In these colder months we turn to the pantry for our cooking inspiration: jars full of rice, barley, wheat berries, oats, and more. Whole grains are a great staple to use in baking bread, making hearty salads, and for warm breakfasts of porridge on a chilly day. When you eat unprocessed whole grains you are getting protein, minerals, and fiber that are converted into energy to sustain you through the day.

In 2013, Island Grown Schools began growing heritage grains with students in school gardens. We grew Turkey Red winter wheat, Duborskian-South River rice and two corns grown by native peoples in our region, Narragansett White Flint and King Phillip. Though we grew only small plots of these grains, this fall students were able to dry, shell, and grind corn into tortillas, and harvest rice and wheat stalks for seed to use next growing season. Students used their rice harvest in math class, and at one school they discovered that from just 15 plants they were able to harvest 2,580 seeds.

There are many ways to incorporate whole grains into your cooking. When baking, experiment with using up to half whole wheat flour in your favorite bread and cookie recipes. Prepare large amounts of whole grains such as quinoa and rice to heat up and enjoy throughout the week. Make a quick meal by mixing cooked wheat berries, quinoa, or rice with seasonal roasted vegetables, olive oil, and balsamic vinegar.

This January, choose whole grains in your kitchen, and harness all of the nutrition and flavor these mighty seeds have to offer. Try this:

Barley and Roasted Beet Salad from Harvest of the Month chef Robin Forte


2 cups barley, cooked
1 lb. red beets, peeled, cubed, and roasted until tender
4 Tbs. red wine vinegar
2 Tbs. honey
½ tsp. allspice
Salt and pepper to taste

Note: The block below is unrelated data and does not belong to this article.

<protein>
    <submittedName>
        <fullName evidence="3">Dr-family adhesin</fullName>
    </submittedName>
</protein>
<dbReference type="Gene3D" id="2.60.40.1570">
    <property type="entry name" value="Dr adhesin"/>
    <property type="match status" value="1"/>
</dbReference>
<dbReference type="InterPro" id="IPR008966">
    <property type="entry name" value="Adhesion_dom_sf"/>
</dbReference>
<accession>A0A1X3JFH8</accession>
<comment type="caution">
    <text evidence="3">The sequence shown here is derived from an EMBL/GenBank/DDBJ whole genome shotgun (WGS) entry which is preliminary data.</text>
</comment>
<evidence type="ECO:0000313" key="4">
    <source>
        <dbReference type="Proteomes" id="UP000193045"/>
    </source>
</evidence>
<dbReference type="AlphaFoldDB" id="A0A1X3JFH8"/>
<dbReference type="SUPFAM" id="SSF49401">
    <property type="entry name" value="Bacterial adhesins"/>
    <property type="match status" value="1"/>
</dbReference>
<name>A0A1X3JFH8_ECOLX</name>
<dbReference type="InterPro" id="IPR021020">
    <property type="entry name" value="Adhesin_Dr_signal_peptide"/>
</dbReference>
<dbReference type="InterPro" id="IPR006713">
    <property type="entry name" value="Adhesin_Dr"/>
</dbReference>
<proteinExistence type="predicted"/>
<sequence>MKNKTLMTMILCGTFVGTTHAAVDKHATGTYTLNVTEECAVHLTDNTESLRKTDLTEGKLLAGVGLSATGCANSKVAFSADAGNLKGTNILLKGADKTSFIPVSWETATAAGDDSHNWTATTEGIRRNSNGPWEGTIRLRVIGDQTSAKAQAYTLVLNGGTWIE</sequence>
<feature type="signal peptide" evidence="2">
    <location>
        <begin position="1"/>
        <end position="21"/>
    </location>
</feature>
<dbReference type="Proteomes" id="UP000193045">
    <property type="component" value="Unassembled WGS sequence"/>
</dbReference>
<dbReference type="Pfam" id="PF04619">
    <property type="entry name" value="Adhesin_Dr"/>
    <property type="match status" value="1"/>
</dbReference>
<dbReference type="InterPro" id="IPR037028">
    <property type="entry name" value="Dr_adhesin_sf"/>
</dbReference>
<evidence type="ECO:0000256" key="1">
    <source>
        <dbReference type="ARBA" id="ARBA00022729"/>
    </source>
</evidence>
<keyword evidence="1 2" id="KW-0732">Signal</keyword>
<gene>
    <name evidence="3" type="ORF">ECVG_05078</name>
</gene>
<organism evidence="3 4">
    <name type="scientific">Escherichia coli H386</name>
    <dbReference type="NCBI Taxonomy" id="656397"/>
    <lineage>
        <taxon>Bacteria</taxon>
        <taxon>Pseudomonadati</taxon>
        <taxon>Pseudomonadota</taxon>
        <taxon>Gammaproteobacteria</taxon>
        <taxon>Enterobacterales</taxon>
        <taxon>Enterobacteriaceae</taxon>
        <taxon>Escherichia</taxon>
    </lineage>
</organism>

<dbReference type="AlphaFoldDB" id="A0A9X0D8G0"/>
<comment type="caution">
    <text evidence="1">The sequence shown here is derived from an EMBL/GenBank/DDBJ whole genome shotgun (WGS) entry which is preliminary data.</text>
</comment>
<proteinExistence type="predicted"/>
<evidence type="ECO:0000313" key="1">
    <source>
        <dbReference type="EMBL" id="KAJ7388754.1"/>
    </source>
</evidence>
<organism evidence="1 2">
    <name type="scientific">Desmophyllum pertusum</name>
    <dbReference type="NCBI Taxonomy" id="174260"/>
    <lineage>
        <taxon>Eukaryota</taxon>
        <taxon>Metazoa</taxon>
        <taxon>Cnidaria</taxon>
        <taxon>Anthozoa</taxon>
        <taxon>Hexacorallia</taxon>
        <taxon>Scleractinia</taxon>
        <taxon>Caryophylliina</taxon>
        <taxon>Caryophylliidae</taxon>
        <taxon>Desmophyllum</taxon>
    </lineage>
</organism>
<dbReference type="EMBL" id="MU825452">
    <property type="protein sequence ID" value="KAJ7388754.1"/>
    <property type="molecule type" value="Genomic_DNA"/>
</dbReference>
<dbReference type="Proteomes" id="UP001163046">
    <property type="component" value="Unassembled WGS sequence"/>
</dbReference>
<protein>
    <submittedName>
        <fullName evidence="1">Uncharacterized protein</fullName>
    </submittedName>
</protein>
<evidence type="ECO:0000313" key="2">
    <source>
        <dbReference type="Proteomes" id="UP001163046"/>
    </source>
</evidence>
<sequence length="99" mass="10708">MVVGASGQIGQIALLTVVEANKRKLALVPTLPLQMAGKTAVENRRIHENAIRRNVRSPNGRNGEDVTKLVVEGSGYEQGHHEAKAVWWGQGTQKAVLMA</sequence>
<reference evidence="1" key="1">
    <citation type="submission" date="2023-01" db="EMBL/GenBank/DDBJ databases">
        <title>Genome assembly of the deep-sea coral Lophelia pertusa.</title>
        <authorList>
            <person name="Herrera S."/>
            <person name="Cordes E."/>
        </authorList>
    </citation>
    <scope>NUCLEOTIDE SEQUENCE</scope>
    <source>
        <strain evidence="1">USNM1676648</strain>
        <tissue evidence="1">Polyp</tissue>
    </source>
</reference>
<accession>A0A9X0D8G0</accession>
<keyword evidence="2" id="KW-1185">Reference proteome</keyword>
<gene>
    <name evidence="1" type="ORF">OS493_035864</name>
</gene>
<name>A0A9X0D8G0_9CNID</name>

4 Tbs. olive oil
Chopped parsley for garnish

Roast beets in aluminum foil until tender, about 20 to 45 minutes depending on size. Combine all the ingredients, and top with fresh parsley.

Emily Armstrong is the preschool coordinator for Island Grown Schools. IGS works with children ages 2 through 18 to empower them to make healthy eating choices, learn to grow food, and connect with local farms. For more information, visit islandgrownschools.org.

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Recently, IGS has devoted more time to exploring ways that our community can address seed biodiversity issues. Sunday's potluck is a brainstorming session for all. — Photo by Elizabeth Cecil

Island Grown Schools (IGS) will host leaders in the field of seed conservation, and interested community members, for a potluck and “Seed School” starting Sunday.

With interest in local food production increasing every year along with accelerated concerns about genetically modified foods and threats to our food supply due to droughts and other adverse conditions, a lot of the focus on sustainability has turned towards seeds and seed diversity.

Recognizing the importance of maintaining a rich variety of seeds and preserving species especially adapted to the Island’s conditions, IGS has devoted more time and effort recently to exploring ways that those in the Martha’s Vineyard community can address biodiversity issues.

The Seed Summit kicks off with a community potluck dinner. “We hope many people will come and help us envision what sort of community seed initiative we should focus on here on Martha’s Vineyard,” said Emily Duncker, IGS’s Preschool Coordinator and Program Administrator.

Educators from a Tucson-based seed conservation organization called Native Seeds/SEARCH will lead the workshops and also be on hand to aid in the “visionary” process at the potluck.